Some recent studies have assessed the relationship between the dose-volume parameters of swallowing structures and late dysphagia in patients undergoing treatment for head and neck tumors9,16,17. Deantonio et al. reported that >50 Gy Dmean to SCM and MCM correlated with grade 2–3 late dysphagia, and Dmean to MCM is the only significant predictor of late grade dysphagia18. In the prospective study of Feng et al., patients with adequate aspiration received >60 Gy Dmean to PCM19. Furthermore, studies have also analyzed the incidence of late dysphagia relative to tumor location. The primary tumor site in the larynx, hypopharynx and posterior pharyngeal wall was associated with long-term dysphagia20,21,22. However, very few studies have been conducted on late dysphagia in NPC patients who received IMRT, and did not reveal any significant association between late dysphagia and dose-volume effect. A study found that the SCM, MCM and ICM easily tolerated radiation doses in patients with a small tumor volume, but had a lower tolerance in case of larger tumors23. Our results demonstrated that the doses delivered to the SCM and ICM were independent factors predicting G2 late dysphagia. Consequently, we found that the Dmean to SCM ≥ 67 Gy, V60 of SCM ≥ 95%, Dmean to ICM ≥ 47 Gy and V50 of ICM ≥ 23% were the threshold doses of G2 late dysphagia in NPC patients treated with IMRT. A study evaluated the anatomical changes in the PCM after chemo-radiotherapy of head and neck cancer and their dose-effect relationships using MRI7. The MRI signals and the muscle thickness changed significantly as the dose increased, suggesting that the underlying causes of SWOARs dysfunction are inflammation and edema. On the other hand, Truong et al. reported that late dysphagia was related to radiation-induced free radical damage to the SWOARs and subsequent development of PCM fibrosis, with stricture formation and loss of muscle pliability24. They also found that oxidative stress and microvascular injury to the endothelium correlated with progressive changes in the blood. Therefore, tumor location and radiation dose to the SWOARs are significant factors in late dysphagia. Levendag et al. found significant relationships between the Dmean > 50 Gy to the SCM and MCM and severe dysphagia complaints10. Christianen et al. also showed that late dysphagia correlated with Dmean > 60 Gy to SCM or MCM25. Based on the results of these two studies, the SCM and MCM likely have a major role in late dysphagia, while ICM may not influence swallowing symptoms. In contrast, Dirix et al. indicated that a Dmean > 50 Gy to the MCM and ICM significantly correlated with late dysphagia. Nevertheless, our results showed that the dose delivered to ICM also had a crucial impact on late dysphagia, as did between the dose and SCM, whereas the dose delivered to MCM had no impact.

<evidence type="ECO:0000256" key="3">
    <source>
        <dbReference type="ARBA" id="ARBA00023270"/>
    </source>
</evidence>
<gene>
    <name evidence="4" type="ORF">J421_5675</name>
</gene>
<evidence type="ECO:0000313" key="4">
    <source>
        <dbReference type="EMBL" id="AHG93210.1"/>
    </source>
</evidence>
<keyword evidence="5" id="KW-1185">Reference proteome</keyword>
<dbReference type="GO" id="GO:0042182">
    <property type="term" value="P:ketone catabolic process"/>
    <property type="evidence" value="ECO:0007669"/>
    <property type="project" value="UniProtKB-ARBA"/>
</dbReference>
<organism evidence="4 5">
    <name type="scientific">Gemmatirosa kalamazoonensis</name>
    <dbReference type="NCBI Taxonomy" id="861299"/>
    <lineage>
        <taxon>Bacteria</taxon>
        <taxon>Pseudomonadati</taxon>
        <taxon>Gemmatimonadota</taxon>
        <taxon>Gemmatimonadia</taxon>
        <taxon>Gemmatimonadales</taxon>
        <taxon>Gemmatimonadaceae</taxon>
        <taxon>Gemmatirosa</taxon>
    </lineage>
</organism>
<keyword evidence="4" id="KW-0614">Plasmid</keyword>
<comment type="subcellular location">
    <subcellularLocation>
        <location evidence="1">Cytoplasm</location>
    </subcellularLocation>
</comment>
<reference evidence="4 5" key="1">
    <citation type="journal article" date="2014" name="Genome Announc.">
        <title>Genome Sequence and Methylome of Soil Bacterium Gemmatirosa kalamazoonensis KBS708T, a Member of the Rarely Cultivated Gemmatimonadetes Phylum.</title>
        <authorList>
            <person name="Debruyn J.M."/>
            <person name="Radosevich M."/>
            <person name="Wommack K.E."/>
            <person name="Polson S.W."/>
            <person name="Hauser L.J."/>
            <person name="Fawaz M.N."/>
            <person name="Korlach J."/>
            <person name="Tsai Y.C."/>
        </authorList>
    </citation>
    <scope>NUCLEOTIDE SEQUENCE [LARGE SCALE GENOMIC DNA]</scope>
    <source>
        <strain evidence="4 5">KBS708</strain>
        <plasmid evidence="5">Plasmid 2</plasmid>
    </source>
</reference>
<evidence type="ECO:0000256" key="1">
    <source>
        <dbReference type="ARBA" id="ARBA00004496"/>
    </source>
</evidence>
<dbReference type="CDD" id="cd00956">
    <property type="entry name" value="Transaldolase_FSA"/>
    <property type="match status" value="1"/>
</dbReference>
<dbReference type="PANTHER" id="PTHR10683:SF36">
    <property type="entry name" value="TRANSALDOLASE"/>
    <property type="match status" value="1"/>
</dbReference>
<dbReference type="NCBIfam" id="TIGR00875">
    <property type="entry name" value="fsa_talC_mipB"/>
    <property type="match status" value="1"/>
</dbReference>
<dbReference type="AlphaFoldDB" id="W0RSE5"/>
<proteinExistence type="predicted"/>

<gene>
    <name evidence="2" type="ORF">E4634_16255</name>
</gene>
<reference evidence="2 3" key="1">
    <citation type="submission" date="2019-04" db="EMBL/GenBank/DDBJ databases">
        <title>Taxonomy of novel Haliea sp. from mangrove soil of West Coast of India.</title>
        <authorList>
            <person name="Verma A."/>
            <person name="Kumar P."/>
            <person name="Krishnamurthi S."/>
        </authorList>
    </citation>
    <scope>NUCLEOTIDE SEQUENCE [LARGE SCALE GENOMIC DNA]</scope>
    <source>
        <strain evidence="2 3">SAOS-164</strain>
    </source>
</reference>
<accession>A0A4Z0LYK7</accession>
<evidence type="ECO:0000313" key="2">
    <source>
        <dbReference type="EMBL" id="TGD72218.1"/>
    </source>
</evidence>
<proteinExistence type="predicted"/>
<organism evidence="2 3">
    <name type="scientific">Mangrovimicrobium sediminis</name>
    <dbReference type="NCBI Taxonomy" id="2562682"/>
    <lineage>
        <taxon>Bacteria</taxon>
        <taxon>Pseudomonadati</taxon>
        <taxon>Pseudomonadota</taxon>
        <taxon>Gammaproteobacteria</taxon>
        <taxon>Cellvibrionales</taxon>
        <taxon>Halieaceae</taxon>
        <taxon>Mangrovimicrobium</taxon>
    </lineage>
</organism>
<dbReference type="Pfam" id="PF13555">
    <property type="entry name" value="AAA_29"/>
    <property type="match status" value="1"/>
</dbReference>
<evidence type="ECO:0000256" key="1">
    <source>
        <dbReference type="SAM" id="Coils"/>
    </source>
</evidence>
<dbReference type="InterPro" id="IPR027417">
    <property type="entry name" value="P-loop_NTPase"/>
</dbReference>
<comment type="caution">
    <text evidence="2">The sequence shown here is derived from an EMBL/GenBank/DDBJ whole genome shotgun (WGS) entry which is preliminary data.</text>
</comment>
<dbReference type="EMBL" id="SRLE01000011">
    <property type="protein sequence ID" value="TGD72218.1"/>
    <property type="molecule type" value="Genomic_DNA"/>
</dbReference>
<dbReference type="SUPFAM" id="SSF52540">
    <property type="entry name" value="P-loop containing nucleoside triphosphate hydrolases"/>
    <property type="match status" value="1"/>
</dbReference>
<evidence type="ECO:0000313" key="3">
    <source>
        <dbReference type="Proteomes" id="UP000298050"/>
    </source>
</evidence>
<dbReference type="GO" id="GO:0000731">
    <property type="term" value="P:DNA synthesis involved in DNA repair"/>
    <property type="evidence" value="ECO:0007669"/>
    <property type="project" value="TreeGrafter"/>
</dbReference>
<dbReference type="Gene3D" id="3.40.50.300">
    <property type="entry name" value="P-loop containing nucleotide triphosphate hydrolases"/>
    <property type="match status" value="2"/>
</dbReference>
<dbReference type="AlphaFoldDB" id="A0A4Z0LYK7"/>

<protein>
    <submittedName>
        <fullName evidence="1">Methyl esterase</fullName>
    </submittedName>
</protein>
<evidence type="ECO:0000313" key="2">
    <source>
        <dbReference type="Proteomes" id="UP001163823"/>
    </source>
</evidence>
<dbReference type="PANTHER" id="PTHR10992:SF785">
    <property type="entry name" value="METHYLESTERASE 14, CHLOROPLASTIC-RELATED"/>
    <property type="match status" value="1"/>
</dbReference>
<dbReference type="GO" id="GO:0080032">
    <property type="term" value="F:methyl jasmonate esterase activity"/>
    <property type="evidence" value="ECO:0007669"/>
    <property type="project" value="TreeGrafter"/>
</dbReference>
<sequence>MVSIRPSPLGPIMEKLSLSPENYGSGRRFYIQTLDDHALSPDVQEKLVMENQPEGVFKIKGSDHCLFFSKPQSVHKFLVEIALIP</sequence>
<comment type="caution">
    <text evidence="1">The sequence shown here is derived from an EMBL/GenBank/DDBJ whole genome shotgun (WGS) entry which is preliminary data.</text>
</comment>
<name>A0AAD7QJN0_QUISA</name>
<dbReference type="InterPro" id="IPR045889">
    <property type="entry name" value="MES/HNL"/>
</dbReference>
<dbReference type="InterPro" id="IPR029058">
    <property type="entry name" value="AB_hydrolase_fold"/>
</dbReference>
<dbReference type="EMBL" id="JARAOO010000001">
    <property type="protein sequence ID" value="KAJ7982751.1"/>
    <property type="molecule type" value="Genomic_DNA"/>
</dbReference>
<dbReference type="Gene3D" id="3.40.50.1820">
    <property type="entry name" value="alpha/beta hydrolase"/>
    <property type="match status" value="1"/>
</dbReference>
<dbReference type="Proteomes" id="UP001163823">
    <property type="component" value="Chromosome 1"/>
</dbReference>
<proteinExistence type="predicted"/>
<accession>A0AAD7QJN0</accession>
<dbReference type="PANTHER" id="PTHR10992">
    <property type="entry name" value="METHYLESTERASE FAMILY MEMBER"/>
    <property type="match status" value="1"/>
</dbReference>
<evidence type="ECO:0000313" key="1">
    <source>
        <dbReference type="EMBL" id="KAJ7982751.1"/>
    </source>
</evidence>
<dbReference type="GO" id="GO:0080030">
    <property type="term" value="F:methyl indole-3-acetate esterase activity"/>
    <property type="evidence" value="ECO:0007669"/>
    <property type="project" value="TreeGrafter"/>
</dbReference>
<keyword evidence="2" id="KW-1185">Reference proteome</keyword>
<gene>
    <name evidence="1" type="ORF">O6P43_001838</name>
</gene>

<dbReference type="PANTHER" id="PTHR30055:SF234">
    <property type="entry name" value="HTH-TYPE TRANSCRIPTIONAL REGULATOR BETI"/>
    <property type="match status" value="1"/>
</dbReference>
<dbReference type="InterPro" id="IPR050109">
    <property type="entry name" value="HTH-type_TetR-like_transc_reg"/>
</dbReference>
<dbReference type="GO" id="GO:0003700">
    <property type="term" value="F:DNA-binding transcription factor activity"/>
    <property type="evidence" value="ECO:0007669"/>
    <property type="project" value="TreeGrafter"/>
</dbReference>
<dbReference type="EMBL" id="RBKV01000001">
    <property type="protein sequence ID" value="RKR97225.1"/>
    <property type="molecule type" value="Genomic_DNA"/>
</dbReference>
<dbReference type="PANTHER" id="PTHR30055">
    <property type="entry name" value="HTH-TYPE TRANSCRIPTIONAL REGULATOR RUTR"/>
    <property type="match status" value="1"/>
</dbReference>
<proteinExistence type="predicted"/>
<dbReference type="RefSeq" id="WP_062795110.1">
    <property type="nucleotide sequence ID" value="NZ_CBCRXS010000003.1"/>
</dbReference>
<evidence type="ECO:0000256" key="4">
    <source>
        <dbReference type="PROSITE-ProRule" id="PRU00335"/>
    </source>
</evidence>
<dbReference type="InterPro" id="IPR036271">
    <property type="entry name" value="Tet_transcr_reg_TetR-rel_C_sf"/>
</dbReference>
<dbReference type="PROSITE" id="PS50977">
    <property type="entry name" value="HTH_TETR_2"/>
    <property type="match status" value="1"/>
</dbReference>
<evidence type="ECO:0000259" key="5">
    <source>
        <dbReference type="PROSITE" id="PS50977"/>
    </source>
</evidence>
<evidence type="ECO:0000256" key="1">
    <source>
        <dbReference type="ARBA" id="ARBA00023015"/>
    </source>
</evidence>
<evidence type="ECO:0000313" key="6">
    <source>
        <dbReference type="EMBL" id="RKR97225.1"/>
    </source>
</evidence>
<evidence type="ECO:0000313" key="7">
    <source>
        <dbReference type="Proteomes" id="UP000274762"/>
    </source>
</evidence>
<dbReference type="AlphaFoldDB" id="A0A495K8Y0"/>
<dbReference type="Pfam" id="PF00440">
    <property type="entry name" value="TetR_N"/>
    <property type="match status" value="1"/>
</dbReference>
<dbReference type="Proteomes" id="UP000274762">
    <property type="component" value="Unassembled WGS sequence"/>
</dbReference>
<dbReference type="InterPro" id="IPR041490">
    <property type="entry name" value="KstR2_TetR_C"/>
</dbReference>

IMRT is widely used for patients with NPC, and delivers a high radiation dose to tumors while maintaining a safe dose for normal tissues surrounding the tumor. This technique also exhibits excellent tumor coverage. Compared to three-dimensional conformational radiation therapy, IMRT in head and neck reduces adverse effects such as dysphagia and thus improves quality of life (QOL)26,27. Currently, despite expert recommendations to spare a portion of the SWOARs in order to reduce dysphagia, the dose constraint to PCM is unclear26,28. Studies have shown different results, possibly due to methodological differences and the ambiguous contouring of the SWOARs. Limiting the radiation dose to the crucial SWOARs is expected to decrease the incidence and severity of radiation-induced dysphagia with IMRT. A study used the new technique of swallowing sparing IMRT (SW-IMRT), and reduced the doses to the SWOARs based on the following criteria listed in order of priority: (1) minimizing the mean dose to the SCM, (2) minimizing the mean dose to the MCM, (3) minimizing the mean dose to the supraglottic larynx, and (4) minimizing the proportion of the EIM receiving ≥60 Gy (EIM V60). Compared to the standard IMRT (ST-IMRT), SW-IMRT reduced the mean dose to the various SWOARs, along with a 9% mean reduction (3%-20%) in predicted physician-rated RTOG/EORTC grade 2–4 swallowing dysfunction27.